Tehan: So, once again, we'd take the expert medical advice on that. But, if that expert medical advice said that if you're vaccinated, and if a test was held in the first 24 hours and that became a fairly reliable indicator that you're not going to be spreading the virus when you're here in Australia, well then, yeah, absolutely we will look at those.
Connell: [Talks over] It's not zero risk, is it? And that's the thing. Are we going to get away from this sort of, zero risk to we've got a certain proportion of the population vaccinated, it's not a [audio cut] country; we're willing to wear risk on this?
Tehan: It won't be zero risk, because as you've seen from returning Australians, there's no zero risk. People will come—are coming back to Australia…
Tehan:… with COVID-19 and we've got to be able to deal with this and that's why we've always said, especially, how important it is when it comes to your contact tracing and your testing to be able to deal with those situations because you can't have zero risk.
Connell: [Talks over] Okay. The next vaccine we could get is Novavax. My understanding is we get that from Europe. Could that be blocked the same way AstraZeneca has been?
Tehan: Well, the European Union have put in an export restriction mechanism and so there is the ability, now that they've got that mechanism in place, for them to be able to block vaccines.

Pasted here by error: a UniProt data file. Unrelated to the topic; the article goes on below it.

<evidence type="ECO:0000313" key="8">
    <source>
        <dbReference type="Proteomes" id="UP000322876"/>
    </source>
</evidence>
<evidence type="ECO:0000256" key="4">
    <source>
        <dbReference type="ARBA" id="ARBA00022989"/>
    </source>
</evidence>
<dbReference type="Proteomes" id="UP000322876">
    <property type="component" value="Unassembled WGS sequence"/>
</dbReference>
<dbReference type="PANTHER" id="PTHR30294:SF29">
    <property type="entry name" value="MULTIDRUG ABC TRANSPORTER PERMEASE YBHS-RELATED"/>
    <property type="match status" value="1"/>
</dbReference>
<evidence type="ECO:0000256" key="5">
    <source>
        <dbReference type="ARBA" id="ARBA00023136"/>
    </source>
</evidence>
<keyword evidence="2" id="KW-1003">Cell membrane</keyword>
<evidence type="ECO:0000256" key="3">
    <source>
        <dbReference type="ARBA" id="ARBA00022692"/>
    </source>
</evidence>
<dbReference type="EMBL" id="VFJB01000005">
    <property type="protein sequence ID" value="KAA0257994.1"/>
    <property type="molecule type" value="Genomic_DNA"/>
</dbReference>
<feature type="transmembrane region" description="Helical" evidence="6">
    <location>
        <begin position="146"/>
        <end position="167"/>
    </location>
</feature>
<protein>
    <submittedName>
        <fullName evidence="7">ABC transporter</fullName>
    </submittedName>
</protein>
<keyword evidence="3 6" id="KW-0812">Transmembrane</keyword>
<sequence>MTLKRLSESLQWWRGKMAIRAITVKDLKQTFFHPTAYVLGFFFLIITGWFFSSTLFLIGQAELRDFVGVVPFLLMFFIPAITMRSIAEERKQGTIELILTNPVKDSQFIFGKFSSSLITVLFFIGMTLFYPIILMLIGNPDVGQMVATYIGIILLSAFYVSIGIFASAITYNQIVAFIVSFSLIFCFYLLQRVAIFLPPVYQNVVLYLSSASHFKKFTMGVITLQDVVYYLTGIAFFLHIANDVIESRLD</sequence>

Connell: [Talks over] So, Novavax as well?
Tehan: Well, our hope would be that the EU don't use export restrictions anymore. And one of the positive signs during the week was there seemed to be an indication from the European Union that they are going to move away from using export restrictions. Now [indistinct]-
Connell: [Interrupts] But, that threat's, that threat's there for Novavax in the same way?
Tehan: It's there for vaccines that are produced in Europe.
Connell: [Talks over] What about Pfizer? Did we get any Pfizer from Europe?
Tehan: So, we can get Pfizer from Europe. So, one of the things that the European Union have said is, where companies are honouring all their contractual arrangements within Europe—so, meeting all the supply needs there…
Connell: [Talks over]Right, because AZ's falling behind and that's the reason [indistinct]…